Friday, March 4, 2016


Morning! There's some good reading out there today. Why don't you have a gander for yourself?

St. Louis Fed - is the US due for another recession? Tl;dr answer: No. Longer answer: quit piddling your frilly pink panties, you hedge fund cokeheads.

Calculated Risk - ISM non-manufacturing decreased in Feb. But it's still okay.

New Deal Demoncrat - ISM manufacturing says slowdown still has a way to go. He says this because new orders hasn't yet ticked up enough. Quote:
For me to be confident that this slowdown was ending, I would want to see new orders spike to at least 54. They didn't do that. That doesn't mean that I expect things to get worse. In fact there are encouraging signs in things like steel production and rial shipments that we may have bottomed. The failure of new orders to pick up means at least that we aren't out of the woods yet.
Ain't it nice when someone else follows the economy for you? That is, ain't it nice when someone who has some clue what he's talking about follows the economy for you?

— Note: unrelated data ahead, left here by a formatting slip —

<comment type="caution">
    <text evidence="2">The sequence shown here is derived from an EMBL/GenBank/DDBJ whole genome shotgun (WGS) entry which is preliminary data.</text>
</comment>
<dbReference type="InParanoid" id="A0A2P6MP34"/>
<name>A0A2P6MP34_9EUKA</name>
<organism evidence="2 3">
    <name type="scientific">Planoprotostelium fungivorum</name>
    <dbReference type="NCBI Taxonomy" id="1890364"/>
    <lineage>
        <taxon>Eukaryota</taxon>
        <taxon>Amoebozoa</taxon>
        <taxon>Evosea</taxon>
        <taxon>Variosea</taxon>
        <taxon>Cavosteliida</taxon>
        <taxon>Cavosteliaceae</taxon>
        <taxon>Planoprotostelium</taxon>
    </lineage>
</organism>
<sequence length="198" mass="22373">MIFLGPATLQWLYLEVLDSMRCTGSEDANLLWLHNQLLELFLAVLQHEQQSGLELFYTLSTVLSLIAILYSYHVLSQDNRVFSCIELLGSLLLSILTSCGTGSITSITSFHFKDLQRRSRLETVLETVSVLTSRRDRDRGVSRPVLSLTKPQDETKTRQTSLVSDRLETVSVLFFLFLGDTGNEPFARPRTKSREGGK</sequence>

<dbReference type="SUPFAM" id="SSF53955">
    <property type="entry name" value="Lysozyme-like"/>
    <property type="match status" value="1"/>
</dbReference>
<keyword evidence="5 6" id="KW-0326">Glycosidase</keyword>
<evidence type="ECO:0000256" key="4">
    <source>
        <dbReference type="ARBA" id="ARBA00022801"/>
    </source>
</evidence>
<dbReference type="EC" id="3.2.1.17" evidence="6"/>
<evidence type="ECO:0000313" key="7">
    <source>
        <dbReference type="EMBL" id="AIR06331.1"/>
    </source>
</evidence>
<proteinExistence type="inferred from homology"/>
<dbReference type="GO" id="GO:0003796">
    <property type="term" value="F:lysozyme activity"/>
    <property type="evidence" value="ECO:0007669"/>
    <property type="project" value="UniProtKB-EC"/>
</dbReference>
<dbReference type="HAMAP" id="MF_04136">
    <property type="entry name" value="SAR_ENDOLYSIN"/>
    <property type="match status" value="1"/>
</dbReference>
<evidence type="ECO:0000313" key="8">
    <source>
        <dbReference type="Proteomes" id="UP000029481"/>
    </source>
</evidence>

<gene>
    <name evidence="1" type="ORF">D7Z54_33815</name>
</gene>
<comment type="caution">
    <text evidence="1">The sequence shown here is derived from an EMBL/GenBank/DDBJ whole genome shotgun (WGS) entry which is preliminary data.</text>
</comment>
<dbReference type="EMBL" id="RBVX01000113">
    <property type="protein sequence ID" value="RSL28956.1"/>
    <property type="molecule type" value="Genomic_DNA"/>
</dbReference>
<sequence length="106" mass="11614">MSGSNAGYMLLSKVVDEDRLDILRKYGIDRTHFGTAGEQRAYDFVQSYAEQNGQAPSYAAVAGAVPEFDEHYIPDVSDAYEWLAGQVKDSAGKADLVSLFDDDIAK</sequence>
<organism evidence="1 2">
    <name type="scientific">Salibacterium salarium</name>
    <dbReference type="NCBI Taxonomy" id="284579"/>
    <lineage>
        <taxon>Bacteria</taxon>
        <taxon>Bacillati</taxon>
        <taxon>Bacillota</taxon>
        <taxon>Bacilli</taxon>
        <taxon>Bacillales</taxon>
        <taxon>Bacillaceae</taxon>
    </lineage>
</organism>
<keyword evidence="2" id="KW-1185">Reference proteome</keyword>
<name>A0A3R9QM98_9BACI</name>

Bespoke - health care is the only sector still below its 50-day. So if you're following any media that's still running piddle-pants stories, you can unsubscribe from them forever.

The Kruggatolah - Europe stalls. Quote:
What’s going on? Basically, “morning in euroland” — such as it was — reflected one-time developments that are now in the rear-view mirror.

First, there was the stabilization of financial markets after Draghi’s “whatever it takes”.

Then there was the end of ever-intensifying austerity, removing a big drag on growth[.]

Finally, there was a boost from the weakening of the euro (which I would attribute to market perception that Europe will stay weak indefinitely)[.]

All that is now past, so Europe can return to its normal state, which sure looks like secular stagnation.
Basically, what he's saying is that any uptick you ever saw in Europe this past year was little more than a snapback from policy-induced collapse.

der Spargel - German budget battle begins over refugees.  The article authors obviously know more about economics than Wolfgang Schauble, because they understand that spending on refugee integration is an investment in future growth, and it's eminently affordable when Germany can borrow at negative real rates; while Schauble feels he has to fund settlement (wait for it) through (wait for it) cutbacks in the rest of the budget (really no surprise there, was it).

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